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Thursday, October 22, 2009


The Central Iowa Blues Society has the blues. Due to low attendance at the Living History Blues Fest, our beloved local blues society needs a major transfusion of cash. (click here to read an online story from the Des Moines Register.) Of course your local friendly neighborhood blues bands are riding to the rescue. On Sunday, at Blues on Grand, starting at 5pm, Sumpin Doo, Bob Pace, featuring Steve George, and Matt Woods And The Thunderbolts, will perform. Also a sumptuous feast will be supplied by the Machine Shed!!! Trust me anyone who lives here in the heartland knows how good the food is from the Machine Shed. The price for show and food is only 25 dollars! That is a great deal, three great bands, and food! Plus with all the money you save you can donate even more to CIBS! Furthermore, every dollar donated will be matched up to 3,500 bucks!

This is an important gig so get your face in the place! Help save the blues in Des Moines.

Wednesday, October 21, 2009

Diana Krall: Fly Me To The Moon

Some cool swing piano playing by Diana Krall. She is singing a classic Sinatra song.

Andy Coats Update

Hey everyone,

I hope your Fall is starting off right! Mine has been quite busy, as you have seen from my recent updates …. :)

This weekend brings two more exciting events:

First, a show with the Bank Walkers at a local fixture:

Oct. 24, 10:30 pm - 1:30 am (Eastern)
Andy Coats and the Bank Walkers
Ruckus Pizza and Bar

2233-112 Avent Ferry Rd
Raleigh, NC 27606
(919) 835-2002

Second, I’ll be doing a live radio show on WSHA Radio – “The Blues is the Blues is the Blues,” with my buddies John Dee Holeman (80 years young) and Drew Questell (15 years old)!

I guess you could call this “3 Generations of the Blues” – Ha!

For those who do not live in Raleigh, please note that you can stream this show off the WSHA website.

Oct. 25, 4 - 8 pm (Eastern)
With John Dee Holeman and Drew Questell
live on WSHA Radio
Raleigh, NC 27606

All the Best,


Dennis Brooks RIP

From Bob Corritore

October 21, 2009
  • RIP Dennis Brooks 3/28/50 - 10/20/09 Dennis Brooks is best known as the founder and former president of Memphis' Beale Street Blues Society. He passed away on Tuesday, October 20th of a sudden heart attack. He was 59. Dennis was known by all as a tireless friend and supporter of the blues. He saw that blues artists would always have an airport pickup or a place to stay. Born and raised in Memphis, Dennis embraced his hometown music. He helped along and booked many artists including Blind Mississippi Morris, Richard Johnston, Super Chikan, Slick Ballinger and Jessie Mae Hemphill. He did extensive volunteer work for the Blues Foundation, Memphis in May and Blues Ball, produced the first Jug Band festival in Memphis, and he was a contributor to this newsletter. Dennis was also very involved in Memphis' Jewish community. Just minutes before his heart attack he was enjoying a deep discussion on the blues with his friend Heidi Knochenhauer. Rest in peace Dennis, you served the blues well. Thanks to Charley Burch, Bruce Iglauer and Joe Whitmer for providing this information.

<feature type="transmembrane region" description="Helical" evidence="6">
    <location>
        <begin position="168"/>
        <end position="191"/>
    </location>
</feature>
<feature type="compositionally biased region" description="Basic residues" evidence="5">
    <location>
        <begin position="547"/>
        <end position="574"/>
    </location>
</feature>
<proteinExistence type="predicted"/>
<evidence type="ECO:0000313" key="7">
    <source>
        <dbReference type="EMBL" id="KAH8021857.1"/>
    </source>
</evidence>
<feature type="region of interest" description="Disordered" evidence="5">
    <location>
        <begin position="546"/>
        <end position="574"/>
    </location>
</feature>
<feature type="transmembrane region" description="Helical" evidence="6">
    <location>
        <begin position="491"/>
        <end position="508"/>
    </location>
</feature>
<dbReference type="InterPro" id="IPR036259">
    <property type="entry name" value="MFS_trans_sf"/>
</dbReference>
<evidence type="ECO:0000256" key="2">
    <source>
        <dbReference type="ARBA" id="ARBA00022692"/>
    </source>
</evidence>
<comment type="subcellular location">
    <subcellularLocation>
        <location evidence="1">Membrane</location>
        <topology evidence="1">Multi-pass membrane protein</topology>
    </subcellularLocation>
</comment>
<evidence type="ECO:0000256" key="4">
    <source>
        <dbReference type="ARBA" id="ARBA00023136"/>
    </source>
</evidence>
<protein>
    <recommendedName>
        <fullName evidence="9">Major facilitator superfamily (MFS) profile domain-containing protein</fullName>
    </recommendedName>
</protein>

Tuesday, October 20, 2009

Soul Searchers Update

the soul searchers
click here for our website
click here for our myspace page
click here to buy the CD

wednesday, october 21, 8-11pm

greenwood lounge
3707 ingersoll ave, des moines

"the soul searchers lay down authentic west coast blues from their des moines, iowa surroundings" -BLUES REVUE magazine "the soul searchers are a veteran group of players who roll along slickly and confidently" -BLUESWAX "this band puts down energetic jump-blues with a vintage vibe that harks back to early fabulous thunderbirds" -OMAHA READER

Monday, October 19, 2009

Johnny Jones RIP

From Bob Corritore

October 19, 2009
  • RIP Johnny Jones 8/17/36-10/16/09 Nashville blues and soul singer/guitarist Johnny Jones passed away on Friday Oct 16th. He was 73. Born in Edes, Tennessee and raised in a gospel oriented family, Jones became influenced by the blues of Memphis and Chicago and picked up guitar along the way. He moved to Chicago in the 1950s and worked gigs with Junior Wells and Freddie King. He moved to Nashville in the 60s and worked as a session guitarist and cut a few singles under his own name. He appeared on the Beat TV show as a second guitarist in Clarence "Gatemouth" Brown's Band. In later years Jones owned and operated a Soul Food restaurant but was rediscoved through the efforts of Fred James and European festival bookers. This led to festival appearances, a new European interest in this seasoned veteran, and some CDs. A wonderful guitarist with a warm and passionate voice, Johnny Jones will be remembered as a great blues artist to those lucky enough to have known him. Please note that this artist should not be confused with the blues artist of same name, who was famous for his piano work with Elmore James. For the complete story click here